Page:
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## Algebra (all content)

### Course: Algebra (all content)>Unit 18

Lesson 4: Finite geometric series

# Worked example: finite geometric series (sigma notation)

Sal evaluates the geometric series Σ2(3ᵏ) for k=0 to 99 using the finite geometric series formula a(1-rⁿ)/(1-r).

## Want to join the conversation?

• My professor handed me a sheet listing the different formulas for geometric series and it shows up as Sn = a*(r^n -1) / r-1
Will this give a different answer than your formula of Sn = a*(1-r^n) / 1-r?
• The two formulas are equivalent. If you multiply Sn = a*(r^n-1) / r-1 by -1 / -1, it will not change the value because -1 / -1 = 1.
a*(r^n-1) * -1 = -a*(r^n-1) = a*(-r^n+1) = a*(1-r^n).
r-1 * -1 = -r+1 = 1-r.
Thus the formula becomes Sn = a*(1-r^n) / 1-r, which means the two formulas are equivalent.
• There is no mention of the formula for geometric series in the previous videos. It is just introduced here as though it should be something already learned. It is only explained in the "Finite geometric series formula justification" which is the last video in this section.
• I agree. No there is no mention of it.It is like you say,it is only explained later on the last section of the tutorial. It should be corrected as it is confusing and not typical of the lessons where every step follows the previous one.
• Does the k of the sigma notation equal the n of the equation?
• Good question!
No, it doesn't, and it's important to understand the difference.
We're talking about 2 things - the "S sub n" equation and the sigma notation of the series.
The "n" in the"S sub n" equation only represents how many terms there are all together in the series.
So, "S sub 100" means the sum of the first 100 terms in the series.
The k of the sigma notation tells us what needs to be substituted into the expression in the sigma notation in order to get the full series of terms.
So, if k goes from 0 to 99, there are 100 terms, so 100 would be used as "n" in the "S sub n" equation.
If k goes from 3 to 24, there are 22 terms, so 22 would be used as "n" in the "S sub n" equation.
(If desired, the individual terms of the series could be found by substituting each of the "k" values into the sigma notation expression.)
Hope this helps -- even if only in a small way!
• At (this is a suggestion), why couldn't you have solved 3^100-1?
• We could but it's difficult to do without a calculator, because 3¹⁰⁰ (that is 3 times itself 100 times) is a very huge number. My calculator shows the result a number that is around 40 digits. Even with calculator, most regular calculators wouldn't be able to display all of its digits.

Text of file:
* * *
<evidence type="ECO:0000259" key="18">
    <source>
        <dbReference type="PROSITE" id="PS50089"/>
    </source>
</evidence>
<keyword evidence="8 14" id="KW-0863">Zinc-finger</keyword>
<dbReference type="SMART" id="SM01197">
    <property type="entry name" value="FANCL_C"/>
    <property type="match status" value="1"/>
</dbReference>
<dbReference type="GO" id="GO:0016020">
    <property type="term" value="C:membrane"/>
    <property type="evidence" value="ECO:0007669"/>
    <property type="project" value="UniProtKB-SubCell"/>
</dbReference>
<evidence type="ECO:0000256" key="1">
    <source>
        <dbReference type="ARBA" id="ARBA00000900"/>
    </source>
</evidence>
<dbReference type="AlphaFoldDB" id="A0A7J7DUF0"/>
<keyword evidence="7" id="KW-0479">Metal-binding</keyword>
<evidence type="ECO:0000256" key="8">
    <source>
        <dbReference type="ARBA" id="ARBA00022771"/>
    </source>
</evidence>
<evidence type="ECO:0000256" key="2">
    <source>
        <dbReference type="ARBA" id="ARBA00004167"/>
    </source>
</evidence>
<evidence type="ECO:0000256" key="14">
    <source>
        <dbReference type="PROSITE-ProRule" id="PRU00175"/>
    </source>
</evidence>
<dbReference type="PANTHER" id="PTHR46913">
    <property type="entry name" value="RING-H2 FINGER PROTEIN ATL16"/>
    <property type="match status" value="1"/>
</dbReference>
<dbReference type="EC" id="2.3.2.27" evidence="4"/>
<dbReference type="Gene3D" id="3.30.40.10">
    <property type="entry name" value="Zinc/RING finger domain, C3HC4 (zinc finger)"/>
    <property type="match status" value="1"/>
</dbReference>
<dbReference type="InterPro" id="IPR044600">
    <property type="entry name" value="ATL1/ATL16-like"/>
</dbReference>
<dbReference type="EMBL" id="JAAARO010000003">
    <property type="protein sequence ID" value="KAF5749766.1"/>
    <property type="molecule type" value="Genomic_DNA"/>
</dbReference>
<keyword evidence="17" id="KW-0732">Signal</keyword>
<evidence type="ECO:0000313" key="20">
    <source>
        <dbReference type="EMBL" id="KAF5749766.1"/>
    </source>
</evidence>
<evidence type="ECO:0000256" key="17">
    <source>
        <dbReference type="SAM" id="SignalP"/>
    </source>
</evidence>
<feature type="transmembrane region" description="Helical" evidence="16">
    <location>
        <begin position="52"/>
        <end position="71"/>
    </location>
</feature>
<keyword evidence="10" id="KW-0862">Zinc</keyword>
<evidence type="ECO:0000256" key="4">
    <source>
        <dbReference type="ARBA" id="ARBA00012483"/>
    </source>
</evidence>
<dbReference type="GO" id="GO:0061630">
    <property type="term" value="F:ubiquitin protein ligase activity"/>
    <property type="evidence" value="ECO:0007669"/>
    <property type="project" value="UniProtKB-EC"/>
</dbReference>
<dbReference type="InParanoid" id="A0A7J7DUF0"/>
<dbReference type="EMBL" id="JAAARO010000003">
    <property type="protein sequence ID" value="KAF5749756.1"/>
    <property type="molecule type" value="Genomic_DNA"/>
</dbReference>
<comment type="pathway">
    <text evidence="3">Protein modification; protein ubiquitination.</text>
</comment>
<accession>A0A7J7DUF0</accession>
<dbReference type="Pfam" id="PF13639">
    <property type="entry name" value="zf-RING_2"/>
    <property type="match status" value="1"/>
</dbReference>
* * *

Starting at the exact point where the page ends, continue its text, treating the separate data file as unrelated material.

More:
• I'm confused about what happens to the negative at
• you have (2*(1-3^100))/(-2).
then the 2s cancel out: (1-3^100)/(-1).
negative from the -1 goes to the top: -(1-3^100)/1.
1 in denominator goes away: -(1-3^100).
distribute negative: -1+3^100
rewrite order: 3^100-1
• Why does 2*3 to the 0th power equal to 2? Shouldn't it be zero?
• So n in this context is the number of whole numbers the finite geometric series has ?
(1 vote)
• Yes, I think so. In the case in the video, n = 100
• Could we write `Σ2(3^(k-1)) for k=1 to 100` instead of `Σ2(3^k) for k=0 to 99`? What's the preferred way of writing this?
(1 vote)
• Yes you can, that's called 'reindexing'. Neither is preferred, there may be contexts where you want one form or the other.
• what is the difference between when k=0 then No of terms will be 100 and when K=1 then No of terms will be 99 ?
(1 vote)
• Hi Dena, I have answer similar question on finite geometric series fomula.

Question: Is it possible to find n by using a formula, as it is with arithmetic series?

The video is actually about geometric series, however it is useful some knowledge regarding arithmetic series.

It will depend on the exact question.

How many number are there from 0-150?

Ans: 150 - 0 + 1 = 151

There is the plus one because we need to include 0.

How many numbers are there in the given sequence:

0, 2, 4, ...., 20

If we divide by 2 we get:

0, 1, 2, ..., 10:

Ans: 10 - 0 + 1 = 11 numbers

How many numbers are there in the sequence:

7, 9, 11, ..., 21

Subtract by 7 to get:

0, 2, 4,..., 14

Divide by 2:

0, 1, 2, ..., 7

Therefore the amount of numbers is 7-0+1 = 8